Egypt’s Sisi calls Trump about Mideast peace after pushing to shelve UN resolution

by WorldTribune Staff, December 23, 2016

Egypt withdrew an anti-Israeli settlement resolution it planned to submit to the UN Security Council about an hour after U.S. President-elect Donald Trump came out against it.

“The resolution being considered at the United Nations Security Council regarding Israel should be vetoed,” Trump said in a statement on Dec. 22.

President-elect Donald Trump: 'peace between the Israelis and the Palestinians will only come through direct negotiations between the parties, and not through the imposition of terms by the United Nations.' /Reuters
President-elect Donald Trump: ‘Peace between the Israelis and the Palestinians will only come through direct negotiations between the parties, and not through the imposition of terms by the United Nations.’ /Reuters

Egypt had circulated a draft of the resolution on Dec. 21. The proposal stated that the settlements “have no legal validity,” are a flagrant violation of international law, and are “a major obstacle to the achievement of the two-state solution and a just, lasting and comprehensive peace.”

Egyptian President Abdul Fatah Sisi called Trump hours after the UN Security Council postponed a vote on the resolution.

“During the call they discussed regional affairs and developments in the Middle East and in that context the draft resolution in front of the Security Council on Israeli settlements,” said Sisi’s spokesman, Alaa Yousef.

“The presidents agreed on the importance of affording the new U.S. administration the full chance to deal with all dimensions of the Palestinian case with a view of achieving a full and final settlement.”

Trump, in his statement, said that “as the United States has long maintained, peace between the Israelis and the Palestinians will only come through direct negotiations between the parties, and not through the imposition of terms by the United Nations. This puts Israel in a very poor negotiating position, and is extremely unfair to all Israelis.”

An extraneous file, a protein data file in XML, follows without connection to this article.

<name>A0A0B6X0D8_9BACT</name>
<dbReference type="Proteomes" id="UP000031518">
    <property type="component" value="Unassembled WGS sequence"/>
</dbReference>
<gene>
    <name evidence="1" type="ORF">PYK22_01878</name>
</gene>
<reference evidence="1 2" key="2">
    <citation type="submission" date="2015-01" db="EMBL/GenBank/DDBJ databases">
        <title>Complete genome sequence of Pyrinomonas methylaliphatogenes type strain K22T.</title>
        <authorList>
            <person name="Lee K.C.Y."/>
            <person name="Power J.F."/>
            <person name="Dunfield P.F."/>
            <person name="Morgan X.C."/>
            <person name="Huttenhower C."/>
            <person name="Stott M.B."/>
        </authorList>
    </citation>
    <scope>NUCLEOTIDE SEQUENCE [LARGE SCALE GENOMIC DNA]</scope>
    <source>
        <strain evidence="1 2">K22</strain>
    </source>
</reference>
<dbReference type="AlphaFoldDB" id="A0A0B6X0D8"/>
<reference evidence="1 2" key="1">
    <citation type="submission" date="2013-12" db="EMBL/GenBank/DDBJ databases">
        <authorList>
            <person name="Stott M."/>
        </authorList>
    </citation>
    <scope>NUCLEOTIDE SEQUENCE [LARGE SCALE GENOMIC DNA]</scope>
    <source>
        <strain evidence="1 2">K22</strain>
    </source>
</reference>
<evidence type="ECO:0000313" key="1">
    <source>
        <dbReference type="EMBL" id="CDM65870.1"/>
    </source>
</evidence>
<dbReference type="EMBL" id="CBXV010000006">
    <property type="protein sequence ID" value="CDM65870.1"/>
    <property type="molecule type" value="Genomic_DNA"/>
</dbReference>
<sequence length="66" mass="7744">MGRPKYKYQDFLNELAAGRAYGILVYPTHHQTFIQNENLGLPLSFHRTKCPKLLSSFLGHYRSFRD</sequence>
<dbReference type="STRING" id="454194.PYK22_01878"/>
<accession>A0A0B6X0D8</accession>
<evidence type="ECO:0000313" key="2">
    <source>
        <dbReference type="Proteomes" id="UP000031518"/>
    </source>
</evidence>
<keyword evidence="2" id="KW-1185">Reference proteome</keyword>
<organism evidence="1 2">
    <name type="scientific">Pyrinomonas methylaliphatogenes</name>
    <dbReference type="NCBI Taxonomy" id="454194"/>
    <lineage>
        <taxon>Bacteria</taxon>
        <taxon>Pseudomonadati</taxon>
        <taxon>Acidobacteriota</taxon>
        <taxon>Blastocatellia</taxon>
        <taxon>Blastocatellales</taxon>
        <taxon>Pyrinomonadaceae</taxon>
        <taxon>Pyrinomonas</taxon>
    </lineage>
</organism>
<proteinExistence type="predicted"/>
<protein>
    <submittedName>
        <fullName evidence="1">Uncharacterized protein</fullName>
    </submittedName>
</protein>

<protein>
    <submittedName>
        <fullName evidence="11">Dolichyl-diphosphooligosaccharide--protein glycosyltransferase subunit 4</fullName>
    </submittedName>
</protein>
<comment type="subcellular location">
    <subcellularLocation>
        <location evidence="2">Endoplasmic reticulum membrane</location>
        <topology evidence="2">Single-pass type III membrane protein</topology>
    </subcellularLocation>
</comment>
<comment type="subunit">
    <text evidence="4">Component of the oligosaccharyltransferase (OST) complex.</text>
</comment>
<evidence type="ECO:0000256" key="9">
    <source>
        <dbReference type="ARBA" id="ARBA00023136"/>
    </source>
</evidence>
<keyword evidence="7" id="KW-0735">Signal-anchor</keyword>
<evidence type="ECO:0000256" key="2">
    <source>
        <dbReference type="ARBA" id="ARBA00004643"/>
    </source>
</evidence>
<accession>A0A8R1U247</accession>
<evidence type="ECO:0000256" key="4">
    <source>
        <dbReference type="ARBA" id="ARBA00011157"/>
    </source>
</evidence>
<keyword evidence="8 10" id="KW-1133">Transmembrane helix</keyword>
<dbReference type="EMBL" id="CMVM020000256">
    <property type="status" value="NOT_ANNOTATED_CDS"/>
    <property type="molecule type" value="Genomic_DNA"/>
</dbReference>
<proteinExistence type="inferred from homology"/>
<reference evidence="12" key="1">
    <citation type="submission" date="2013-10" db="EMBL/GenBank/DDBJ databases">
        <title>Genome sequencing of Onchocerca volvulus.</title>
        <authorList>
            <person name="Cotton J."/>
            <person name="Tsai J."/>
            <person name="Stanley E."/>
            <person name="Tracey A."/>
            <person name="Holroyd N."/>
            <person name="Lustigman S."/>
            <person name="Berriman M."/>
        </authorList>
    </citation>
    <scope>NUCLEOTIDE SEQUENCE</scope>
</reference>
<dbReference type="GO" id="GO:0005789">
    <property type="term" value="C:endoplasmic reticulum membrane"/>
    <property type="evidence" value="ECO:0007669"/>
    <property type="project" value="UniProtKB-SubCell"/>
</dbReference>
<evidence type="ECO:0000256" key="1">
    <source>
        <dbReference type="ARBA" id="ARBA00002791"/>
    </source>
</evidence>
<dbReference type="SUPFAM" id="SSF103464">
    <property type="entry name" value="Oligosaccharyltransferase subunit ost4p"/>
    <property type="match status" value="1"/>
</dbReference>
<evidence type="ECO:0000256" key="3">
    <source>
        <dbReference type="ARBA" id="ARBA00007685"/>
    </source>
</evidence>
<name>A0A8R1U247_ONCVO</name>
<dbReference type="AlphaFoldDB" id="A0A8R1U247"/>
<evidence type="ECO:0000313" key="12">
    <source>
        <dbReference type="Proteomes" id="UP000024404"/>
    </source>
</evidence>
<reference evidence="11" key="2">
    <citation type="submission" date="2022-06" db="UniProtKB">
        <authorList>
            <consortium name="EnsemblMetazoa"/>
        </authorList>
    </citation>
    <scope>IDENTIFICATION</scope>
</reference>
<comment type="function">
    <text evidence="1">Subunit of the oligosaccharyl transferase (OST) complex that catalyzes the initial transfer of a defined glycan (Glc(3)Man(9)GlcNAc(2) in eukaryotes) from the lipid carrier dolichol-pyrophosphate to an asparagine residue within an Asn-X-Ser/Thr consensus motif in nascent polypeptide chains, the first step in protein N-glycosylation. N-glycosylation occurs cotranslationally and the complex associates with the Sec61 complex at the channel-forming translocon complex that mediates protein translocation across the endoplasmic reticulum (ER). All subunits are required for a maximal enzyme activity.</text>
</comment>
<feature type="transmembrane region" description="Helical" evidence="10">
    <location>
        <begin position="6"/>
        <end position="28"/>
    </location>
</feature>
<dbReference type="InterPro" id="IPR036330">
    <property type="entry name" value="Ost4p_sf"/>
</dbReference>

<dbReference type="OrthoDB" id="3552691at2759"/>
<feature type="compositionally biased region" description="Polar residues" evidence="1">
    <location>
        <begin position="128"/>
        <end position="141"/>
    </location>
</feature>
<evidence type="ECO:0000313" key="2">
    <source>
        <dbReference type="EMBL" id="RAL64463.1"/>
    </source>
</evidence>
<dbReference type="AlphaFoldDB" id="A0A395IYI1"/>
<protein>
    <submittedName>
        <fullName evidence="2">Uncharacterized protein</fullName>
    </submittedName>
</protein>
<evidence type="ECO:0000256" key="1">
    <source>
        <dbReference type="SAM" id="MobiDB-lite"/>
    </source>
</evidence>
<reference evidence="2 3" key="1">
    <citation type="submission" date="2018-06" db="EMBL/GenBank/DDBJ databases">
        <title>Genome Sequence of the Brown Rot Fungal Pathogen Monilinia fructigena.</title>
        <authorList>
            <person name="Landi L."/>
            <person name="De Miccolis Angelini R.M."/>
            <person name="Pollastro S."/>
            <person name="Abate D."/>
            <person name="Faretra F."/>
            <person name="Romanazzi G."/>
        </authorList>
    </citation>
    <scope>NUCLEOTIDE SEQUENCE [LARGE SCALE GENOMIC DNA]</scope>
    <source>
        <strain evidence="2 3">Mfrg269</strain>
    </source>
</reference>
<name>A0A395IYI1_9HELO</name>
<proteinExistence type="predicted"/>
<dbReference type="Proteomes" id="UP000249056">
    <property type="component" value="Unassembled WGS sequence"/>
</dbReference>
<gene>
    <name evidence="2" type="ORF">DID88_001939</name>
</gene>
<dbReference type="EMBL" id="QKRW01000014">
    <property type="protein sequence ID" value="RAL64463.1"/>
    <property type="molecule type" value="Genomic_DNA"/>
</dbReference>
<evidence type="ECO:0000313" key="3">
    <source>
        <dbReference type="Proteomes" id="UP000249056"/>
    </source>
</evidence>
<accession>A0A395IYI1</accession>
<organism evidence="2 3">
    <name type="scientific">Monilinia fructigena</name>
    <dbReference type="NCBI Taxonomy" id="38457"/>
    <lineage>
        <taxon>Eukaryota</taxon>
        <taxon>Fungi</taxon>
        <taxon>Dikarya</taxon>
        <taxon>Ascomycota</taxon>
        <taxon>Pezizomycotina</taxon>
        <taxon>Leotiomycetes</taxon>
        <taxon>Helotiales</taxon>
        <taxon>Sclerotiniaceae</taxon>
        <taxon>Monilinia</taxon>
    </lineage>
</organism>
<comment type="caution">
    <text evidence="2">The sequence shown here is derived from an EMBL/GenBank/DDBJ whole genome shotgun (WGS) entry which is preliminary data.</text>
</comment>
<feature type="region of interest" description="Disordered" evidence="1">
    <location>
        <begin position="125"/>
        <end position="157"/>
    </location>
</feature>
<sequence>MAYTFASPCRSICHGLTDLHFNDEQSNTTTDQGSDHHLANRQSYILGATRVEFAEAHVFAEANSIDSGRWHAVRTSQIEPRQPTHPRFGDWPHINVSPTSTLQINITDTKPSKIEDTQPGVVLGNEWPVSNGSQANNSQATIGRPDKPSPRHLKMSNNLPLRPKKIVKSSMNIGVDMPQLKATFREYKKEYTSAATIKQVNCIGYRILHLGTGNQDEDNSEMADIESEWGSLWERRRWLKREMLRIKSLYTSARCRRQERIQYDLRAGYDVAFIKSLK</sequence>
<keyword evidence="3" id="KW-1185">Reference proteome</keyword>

Israel’s ambassador to Washington, Ron Dermer, posted on Twitter that Israel “deeply appreciates” Trump’s “clear and unequivocal call” to veto the resolution.

Prior to Trump’s statement, Israeli officials were concerned that President Barack Obama, who opposes the settlements, might not use the U.S. veto in the Security Council to shield Israel from the resolution.

Israeli Prime Minister Benjamin Netanyahu tweeted that “the U.S. should veto the anti-Israel resolution,” and issued an even sharper statement again just before the Egyptians announced that they were pulling back the resolution.

“Israelis deeply appreciate one of the great pillars of the U.S.-Israel alliance: the willingness over many years for the U.S. to stand up in the UN and veto anti-Israel resolutions,” he said. “I hope the U.S. won’t abandon this policy; I hope it will abide by the principles set by President Obama himself in his speech in the UN in 2011: that peace will come not through UN resolutions, but only through direct negotiations between the parties.”

It was not immediately clear whether a vote on the matter would be rescheduled for a later date.

Israeli Ambassador to the UN Danny Danon urged caution, saying that while “the delay of the vote is an important step,” the issue is not yet resolved. “We are continuing our diplomatic efforts on all fronts to ensure that this disgraceful resolution will not pass the Security Council,” he said.

An Egyptian diplomat suggested that Cairo may have put off the vote to maintain good relations with the incoming Trump administration.

“We [Arab states] are all looking for a way to ensure constructive relations with this new administration,” said the diplomat. “It’s not clear if this [resolution] helps that, or if it might even hinder.”

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